Massive IT outage spotlights major vulnerabilities in the global information ecosystem

July 22 ,2024

The global information technology outage on July 19, 2024, that paralyzed organizations ranging from airlines to hospitals and even the delivery of uniforms for the Olympic Games represents a growing concern for cybersecurity professionals, businesses and governments.
Richard Forno
University of Maryland, Baltimore County

(THE CONVERSATION) — The global information technology outage on July 19, 2024, that paralyzed organizations ranging from airlines to hospitals and even the delivery of uniforms for the Olympic Games represents a growing concern for cybersecurity professionals, businesses and governments.

The outage is emblematic of the way organizational networks, cloud computing services and the internet are interdependent, and the vulnerabilities this creates. In this case, a faulty automatic update to the widely used Falcon cybersecurity software from CrowdStrike caused PCs running Microsoft’s Windows operating system to crash. Unfortunately, many servers and PCs need to be fixed manually, and many of the affected organizations have thousands of them spread around the world.

For Microsoft, the problem was made worse because the company released an update to its Azure cloud computing platform at roughly the same time as the CrowdStrike update. Microsoft, CrowdStrike and other companies like Amazon have issued technical work-arounds for customers willing to take matters into their own hands. But for the vast majority of global users, especially companies, this isn’t going to be a quick fix.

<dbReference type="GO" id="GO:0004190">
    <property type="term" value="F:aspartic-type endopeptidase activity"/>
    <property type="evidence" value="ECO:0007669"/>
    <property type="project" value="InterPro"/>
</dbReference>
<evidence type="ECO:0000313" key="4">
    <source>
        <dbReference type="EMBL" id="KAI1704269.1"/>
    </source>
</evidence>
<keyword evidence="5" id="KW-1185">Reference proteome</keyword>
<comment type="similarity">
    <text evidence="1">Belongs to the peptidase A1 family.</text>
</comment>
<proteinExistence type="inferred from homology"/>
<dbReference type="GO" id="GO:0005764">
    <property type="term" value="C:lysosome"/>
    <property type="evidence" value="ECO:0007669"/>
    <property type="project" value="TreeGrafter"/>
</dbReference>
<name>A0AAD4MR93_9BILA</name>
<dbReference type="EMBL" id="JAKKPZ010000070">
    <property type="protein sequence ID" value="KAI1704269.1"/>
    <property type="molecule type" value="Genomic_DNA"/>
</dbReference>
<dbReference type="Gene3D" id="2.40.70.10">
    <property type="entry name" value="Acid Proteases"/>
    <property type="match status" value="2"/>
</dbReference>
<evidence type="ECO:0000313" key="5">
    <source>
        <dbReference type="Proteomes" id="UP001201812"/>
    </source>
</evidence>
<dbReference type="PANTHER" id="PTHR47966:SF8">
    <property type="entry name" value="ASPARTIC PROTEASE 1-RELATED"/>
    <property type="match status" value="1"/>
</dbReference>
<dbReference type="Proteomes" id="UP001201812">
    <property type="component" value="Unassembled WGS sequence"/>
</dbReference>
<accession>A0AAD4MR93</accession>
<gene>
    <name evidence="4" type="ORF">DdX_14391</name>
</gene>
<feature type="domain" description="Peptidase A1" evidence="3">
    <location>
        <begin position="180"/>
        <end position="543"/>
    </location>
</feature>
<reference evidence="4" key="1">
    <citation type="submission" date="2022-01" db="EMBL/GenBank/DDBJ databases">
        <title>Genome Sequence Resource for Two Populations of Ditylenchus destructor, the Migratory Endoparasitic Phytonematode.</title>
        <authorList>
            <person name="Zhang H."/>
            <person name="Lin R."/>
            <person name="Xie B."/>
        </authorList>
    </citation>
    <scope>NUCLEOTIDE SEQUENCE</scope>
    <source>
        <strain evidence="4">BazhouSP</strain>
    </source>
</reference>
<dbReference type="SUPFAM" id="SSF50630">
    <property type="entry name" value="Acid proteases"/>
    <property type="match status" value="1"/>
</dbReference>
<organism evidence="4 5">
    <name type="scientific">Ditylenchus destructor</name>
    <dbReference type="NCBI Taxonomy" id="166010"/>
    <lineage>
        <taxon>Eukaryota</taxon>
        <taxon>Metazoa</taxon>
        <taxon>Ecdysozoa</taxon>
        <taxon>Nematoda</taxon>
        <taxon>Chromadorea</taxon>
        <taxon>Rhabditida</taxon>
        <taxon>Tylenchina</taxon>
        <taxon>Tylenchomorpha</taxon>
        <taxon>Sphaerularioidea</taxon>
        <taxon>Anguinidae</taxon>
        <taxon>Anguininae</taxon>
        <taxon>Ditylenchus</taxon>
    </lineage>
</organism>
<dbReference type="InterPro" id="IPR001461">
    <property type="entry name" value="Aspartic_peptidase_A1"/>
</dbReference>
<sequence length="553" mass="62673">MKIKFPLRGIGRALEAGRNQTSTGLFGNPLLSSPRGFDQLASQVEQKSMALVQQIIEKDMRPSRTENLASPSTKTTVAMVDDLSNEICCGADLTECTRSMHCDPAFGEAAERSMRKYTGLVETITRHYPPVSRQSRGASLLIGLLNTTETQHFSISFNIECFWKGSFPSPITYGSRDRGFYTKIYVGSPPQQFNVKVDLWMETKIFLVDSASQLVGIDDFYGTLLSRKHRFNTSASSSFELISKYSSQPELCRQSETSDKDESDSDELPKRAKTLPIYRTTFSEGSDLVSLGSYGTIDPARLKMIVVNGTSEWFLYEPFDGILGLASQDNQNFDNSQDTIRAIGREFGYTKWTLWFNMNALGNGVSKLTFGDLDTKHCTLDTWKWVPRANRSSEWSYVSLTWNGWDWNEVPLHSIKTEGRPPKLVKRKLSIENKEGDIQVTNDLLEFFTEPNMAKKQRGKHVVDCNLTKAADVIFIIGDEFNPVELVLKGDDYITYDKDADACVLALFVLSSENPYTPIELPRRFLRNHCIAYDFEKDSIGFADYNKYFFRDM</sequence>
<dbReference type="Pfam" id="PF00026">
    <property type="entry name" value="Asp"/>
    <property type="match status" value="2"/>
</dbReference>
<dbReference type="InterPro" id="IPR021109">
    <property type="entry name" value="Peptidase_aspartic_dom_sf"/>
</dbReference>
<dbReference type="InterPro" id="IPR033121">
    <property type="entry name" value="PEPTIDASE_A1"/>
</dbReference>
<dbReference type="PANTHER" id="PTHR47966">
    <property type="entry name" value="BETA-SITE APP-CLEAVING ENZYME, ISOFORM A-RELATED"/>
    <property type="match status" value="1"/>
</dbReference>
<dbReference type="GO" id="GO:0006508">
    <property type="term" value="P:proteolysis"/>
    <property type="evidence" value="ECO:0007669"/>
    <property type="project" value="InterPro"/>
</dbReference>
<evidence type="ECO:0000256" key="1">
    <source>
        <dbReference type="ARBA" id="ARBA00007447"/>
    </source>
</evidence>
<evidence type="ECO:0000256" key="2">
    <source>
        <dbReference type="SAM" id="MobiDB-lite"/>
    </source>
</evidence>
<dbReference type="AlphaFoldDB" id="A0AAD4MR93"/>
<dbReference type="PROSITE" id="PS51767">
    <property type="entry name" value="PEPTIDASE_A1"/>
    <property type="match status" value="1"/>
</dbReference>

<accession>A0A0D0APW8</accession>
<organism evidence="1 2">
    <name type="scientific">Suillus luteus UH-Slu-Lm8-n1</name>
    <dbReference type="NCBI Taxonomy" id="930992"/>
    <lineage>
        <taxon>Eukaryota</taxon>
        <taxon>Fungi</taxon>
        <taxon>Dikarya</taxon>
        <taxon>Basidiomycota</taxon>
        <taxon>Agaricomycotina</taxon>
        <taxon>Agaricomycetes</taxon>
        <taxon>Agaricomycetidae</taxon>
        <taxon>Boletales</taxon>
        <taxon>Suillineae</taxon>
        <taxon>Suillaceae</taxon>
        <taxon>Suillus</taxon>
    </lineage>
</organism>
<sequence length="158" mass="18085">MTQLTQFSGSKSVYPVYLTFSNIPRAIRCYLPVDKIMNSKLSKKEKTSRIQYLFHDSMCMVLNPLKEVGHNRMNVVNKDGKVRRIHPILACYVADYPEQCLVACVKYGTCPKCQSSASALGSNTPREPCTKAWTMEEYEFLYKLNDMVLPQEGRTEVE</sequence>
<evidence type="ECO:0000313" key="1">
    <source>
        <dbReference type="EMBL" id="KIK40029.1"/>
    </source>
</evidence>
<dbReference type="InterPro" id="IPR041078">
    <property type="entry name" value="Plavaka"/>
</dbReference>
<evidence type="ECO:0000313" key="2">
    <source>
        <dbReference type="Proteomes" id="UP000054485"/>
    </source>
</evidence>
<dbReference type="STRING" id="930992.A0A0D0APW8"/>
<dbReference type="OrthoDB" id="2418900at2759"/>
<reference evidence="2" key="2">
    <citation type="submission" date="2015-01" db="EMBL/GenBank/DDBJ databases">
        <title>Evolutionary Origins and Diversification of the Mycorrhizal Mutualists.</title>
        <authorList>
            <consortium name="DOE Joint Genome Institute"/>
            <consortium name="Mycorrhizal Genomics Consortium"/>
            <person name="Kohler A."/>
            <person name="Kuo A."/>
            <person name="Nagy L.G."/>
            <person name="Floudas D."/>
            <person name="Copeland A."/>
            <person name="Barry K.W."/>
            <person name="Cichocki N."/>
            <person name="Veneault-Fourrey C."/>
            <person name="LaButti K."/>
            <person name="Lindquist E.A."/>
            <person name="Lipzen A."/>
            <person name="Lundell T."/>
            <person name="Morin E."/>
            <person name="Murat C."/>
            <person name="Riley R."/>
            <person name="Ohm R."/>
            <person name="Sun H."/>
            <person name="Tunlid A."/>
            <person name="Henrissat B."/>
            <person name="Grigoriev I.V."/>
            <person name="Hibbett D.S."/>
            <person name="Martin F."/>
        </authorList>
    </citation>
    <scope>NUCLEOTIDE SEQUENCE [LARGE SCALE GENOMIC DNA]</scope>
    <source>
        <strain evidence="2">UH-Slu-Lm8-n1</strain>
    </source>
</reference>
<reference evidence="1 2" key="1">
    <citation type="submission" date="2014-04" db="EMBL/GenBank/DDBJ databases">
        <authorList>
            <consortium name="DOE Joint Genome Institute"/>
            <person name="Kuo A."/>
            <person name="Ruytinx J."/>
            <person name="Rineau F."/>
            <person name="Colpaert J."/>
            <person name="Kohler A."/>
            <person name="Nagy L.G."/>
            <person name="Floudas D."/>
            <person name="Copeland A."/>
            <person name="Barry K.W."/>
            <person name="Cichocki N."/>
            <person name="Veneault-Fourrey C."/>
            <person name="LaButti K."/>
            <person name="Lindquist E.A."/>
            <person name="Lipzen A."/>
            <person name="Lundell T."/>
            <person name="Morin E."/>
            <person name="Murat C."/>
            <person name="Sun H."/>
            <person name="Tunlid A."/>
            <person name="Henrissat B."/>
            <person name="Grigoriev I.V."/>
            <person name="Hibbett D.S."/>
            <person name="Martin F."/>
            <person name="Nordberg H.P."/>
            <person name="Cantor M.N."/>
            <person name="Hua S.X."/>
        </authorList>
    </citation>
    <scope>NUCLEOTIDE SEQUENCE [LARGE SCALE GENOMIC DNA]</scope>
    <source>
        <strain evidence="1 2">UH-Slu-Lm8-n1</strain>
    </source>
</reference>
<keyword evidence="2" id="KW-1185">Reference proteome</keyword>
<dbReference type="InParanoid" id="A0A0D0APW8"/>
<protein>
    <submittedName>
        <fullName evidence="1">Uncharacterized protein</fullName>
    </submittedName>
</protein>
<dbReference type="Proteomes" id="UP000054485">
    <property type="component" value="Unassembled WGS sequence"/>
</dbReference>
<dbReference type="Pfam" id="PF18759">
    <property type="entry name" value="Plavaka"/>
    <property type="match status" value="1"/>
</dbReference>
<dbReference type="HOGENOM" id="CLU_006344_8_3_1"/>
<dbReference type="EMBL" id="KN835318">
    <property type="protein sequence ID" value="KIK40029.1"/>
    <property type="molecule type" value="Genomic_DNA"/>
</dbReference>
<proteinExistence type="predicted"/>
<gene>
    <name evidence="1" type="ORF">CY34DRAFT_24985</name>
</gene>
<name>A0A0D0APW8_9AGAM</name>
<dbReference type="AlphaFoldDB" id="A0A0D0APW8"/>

Modern technology incidents, whether cyberattacks or technical problems, continue to paralyze the world in new and interesting ways. Massive incidents like the CrowdStrike update fault not only create chaos in the business world but disrupt global society itself. The economic losses resulting from such incidents – lost productivity, recovery, disruption to business and individual activities – are likely to be extremely high.

As a former cybersecurity professional and current security researcher, I believe that the world may finally be realizing that modern information-based society is based on a very fragile foundation.


The bigger picture

Interestingly, on June 11, 2024, a post on CrowdStrike’s own blog seemed to predict this very situation – the global computing ecosystem compromised by one vendor’s faulty technology – though they probably didn’t expect that their product would be the cause.

Software supply chains have long been a serious cybersecurity concern and potential single point of failure. Companies like CrowdStrike, Microsoft, Apple and others have direct, trusted access into organizations’ and individuals’ computers. As a result, people have to trust that the companies are not only secure themselves, but that the products and updates they push out are well-tested and robust before they’re applied to customers’ systems. The SolarWinds incident of 2019, which involved hacking the software supply chain, may well be considered a preview of today’s CrowdStrike incident.